Mint Your Own Coins
I created some custom gold coins for a costume my daughter will be wearing at NY Comic Con next week. If you are curious, she is cosplaying Cleome (aka Cleophee), a character from the French anime, “Wakfu.”
There’s no chance these are going to be mistaken for real gold, but they look good enough for our purposes.
Whether it’s for a costume, a game, or just to print a big pile and roll in it, designing and 3D printing your own coins is fun. You may even learn a thing or two, like I did.
In this skill builder, you will learn how to create a simple custom model for coins or tokens in OpenSCAD. I’ll explain the basics of the tool, show examples, and provide links for 3D printing custom coins for your own purposes. You can start from my example .scad file and tweak it for your needs, and then export an .stl file for printing.
My example Kama Coins have a raised rim and a custom kama symbol that I will show you how to create. You can use the same technique to make simple geometric shapes for your own coin design.
Creating a Model in OpenSCAD
As I’ve discussed in an earlier post on designing custom dice, OpenSCAD is a free 3D Computer Aided Design (CAD) modeling tool, that lets you program your model, rather than draw it. This post is going to show you how to use OpenSCAD to make a basic coin or token shape and then add a raised geometric design in the center.
Download the latest version of OpenSCAD software for your preferred computer operating system, and install it. I used OpenSCAD version 2015.03 on a laptop running Windows 7 Professional. There may be slight differences for other versions and other operating systems, but you can probably work through those.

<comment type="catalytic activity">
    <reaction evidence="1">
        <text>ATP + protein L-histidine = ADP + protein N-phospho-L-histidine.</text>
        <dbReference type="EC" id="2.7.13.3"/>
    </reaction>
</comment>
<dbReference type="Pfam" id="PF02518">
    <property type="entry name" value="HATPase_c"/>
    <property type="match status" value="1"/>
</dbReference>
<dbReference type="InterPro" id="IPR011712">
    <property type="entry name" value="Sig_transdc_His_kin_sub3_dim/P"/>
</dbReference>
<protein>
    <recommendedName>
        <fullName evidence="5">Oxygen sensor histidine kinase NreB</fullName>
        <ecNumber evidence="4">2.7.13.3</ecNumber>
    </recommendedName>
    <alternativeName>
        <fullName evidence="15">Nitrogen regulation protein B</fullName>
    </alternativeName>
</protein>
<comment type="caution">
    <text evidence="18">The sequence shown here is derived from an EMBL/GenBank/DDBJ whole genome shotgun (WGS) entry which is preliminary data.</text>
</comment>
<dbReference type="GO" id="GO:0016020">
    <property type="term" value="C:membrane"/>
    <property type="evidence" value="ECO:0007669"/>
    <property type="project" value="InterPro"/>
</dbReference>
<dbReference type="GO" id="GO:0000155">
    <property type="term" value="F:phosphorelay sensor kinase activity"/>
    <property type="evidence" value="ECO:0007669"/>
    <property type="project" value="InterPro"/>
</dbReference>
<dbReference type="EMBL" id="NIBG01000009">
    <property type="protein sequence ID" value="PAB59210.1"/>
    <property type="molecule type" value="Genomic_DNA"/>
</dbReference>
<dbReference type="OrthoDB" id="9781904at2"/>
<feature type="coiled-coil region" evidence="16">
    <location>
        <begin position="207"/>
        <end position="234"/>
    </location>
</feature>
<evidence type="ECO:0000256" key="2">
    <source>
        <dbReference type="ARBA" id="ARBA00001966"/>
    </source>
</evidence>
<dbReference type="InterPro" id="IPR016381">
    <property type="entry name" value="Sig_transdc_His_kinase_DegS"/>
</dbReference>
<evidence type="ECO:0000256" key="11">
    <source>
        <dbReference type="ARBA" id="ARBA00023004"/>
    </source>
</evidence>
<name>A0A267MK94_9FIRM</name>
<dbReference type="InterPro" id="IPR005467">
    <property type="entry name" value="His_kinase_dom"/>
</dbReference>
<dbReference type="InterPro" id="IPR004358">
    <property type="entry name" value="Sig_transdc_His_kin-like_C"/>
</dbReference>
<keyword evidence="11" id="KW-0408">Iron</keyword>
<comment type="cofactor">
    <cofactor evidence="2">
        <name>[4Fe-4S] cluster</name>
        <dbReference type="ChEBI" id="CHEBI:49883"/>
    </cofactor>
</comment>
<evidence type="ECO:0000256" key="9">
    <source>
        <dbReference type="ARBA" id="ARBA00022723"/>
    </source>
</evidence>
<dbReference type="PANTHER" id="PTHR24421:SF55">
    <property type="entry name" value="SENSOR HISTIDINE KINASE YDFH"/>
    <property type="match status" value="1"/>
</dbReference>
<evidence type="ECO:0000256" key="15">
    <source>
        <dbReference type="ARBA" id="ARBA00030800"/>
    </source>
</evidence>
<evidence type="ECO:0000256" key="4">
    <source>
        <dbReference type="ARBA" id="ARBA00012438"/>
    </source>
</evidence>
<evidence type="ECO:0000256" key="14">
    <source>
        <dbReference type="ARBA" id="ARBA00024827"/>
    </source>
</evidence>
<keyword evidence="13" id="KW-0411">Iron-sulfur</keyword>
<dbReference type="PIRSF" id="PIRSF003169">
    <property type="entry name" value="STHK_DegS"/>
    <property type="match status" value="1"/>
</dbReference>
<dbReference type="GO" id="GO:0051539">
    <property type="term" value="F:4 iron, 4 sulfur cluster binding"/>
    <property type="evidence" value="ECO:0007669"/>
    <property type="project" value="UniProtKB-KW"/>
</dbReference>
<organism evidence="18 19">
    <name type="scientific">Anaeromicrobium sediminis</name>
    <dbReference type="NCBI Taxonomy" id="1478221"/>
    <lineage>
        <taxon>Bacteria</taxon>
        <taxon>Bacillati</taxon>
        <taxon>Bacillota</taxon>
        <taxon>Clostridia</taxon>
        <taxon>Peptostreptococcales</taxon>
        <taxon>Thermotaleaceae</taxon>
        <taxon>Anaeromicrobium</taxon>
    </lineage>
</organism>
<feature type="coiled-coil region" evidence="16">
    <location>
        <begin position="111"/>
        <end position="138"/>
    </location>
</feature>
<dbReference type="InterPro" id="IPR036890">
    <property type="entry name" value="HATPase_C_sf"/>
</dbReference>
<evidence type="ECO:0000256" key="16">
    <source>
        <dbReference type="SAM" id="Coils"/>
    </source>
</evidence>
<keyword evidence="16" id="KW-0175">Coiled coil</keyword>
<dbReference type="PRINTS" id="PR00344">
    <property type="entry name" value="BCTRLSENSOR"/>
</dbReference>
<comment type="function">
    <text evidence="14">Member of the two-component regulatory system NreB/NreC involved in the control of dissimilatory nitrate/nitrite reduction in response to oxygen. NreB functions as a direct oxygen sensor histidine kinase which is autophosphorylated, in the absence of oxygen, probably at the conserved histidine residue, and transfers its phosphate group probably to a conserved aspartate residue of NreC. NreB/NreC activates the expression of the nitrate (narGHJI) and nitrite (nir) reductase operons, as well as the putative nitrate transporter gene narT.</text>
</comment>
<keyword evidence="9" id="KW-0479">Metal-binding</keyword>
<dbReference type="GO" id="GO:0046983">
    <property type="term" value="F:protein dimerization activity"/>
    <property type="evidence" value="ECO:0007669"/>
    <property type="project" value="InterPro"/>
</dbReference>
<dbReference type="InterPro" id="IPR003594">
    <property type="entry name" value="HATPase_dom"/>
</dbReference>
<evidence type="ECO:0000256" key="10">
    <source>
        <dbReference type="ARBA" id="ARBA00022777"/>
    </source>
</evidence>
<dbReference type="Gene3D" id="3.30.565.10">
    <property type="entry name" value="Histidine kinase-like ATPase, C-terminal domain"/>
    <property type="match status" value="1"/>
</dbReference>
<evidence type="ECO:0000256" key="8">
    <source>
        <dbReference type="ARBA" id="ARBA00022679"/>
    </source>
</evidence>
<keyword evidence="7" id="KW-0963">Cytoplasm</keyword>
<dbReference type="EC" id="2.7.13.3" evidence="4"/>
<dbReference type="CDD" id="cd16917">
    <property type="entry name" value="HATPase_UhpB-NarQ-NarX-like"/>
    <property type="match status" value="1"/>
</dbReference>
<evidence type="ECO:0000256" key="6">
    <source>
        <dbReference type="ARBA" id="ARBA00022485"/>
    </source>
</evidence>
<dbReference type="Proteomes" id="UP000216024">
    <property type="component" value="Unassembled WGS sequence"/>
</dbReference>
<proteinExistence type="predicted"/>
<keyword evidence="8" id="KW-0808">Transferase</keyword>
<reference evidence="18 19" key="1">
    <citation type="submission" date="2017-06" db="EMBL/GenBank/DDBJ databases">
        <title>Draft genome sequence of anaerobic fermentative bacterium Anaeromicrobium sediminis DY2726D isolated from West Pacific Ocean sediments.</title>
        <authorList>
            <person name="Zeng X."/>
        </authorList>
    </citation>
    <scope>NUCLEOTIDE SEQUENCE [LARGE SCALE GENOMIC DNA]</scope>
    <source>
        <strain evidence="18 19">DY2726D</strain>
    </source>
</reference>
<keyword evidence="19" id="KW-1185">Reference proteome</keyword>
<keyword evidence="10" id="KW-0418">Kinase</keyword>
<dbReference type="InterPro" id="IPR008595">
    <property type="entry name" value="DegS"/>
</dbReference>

Create a Cylinder
Open OpenSCAD and create a new file. Save your file with a unique filename so you can find it later.
I use a lot of comments in my code, so I can recall what I was thinking later when I look at it. Comments in OpenSCAD start with a double-slash, as you can see below.
Start by making a simple cylinder, 6mm high and 36mm in diameter. This is super easy.
Press the Preview button to see what we made.
Add a Rim to the Cylinder
We’ll add a raised rim to the cylinder. Actually, we’ll subtract smaller cylinders from the top and bottom of the original one, using the difference command.
The two smaller cylinders are positioned slightly overlapping the original cylinder, one above and one below, using the translate command. The format is translate ([x-position, y-position, z-position]). We want the new cylinders to keep the same horizontal position (the x and y axes), and move in the vertical (z axis).
Then the difference command is used to subtract the two small cylinders from the larger one. Note how the translate and cylinder commands are nested inside the curly brackets of the difference command.
Press the Preview button again and you should see a rimmed cylinder that provides the basic coin shape for our model. I’m only showing the top of the coin, but there’s a rim on the bottom as well. Don’t trust me? Rotate the model in the display area and check for yourself. You should see a red indented surface on the bottom of the coin.
Forming the Geometric Symbol
Next we are going to make the kama symbol. It looks like a capital “K” with two horizontal bars through it. The bars have slanted ends.
We’re basically going to build it by using the letter “K” and adding some polygons on top of it, and joining them all together with the union command.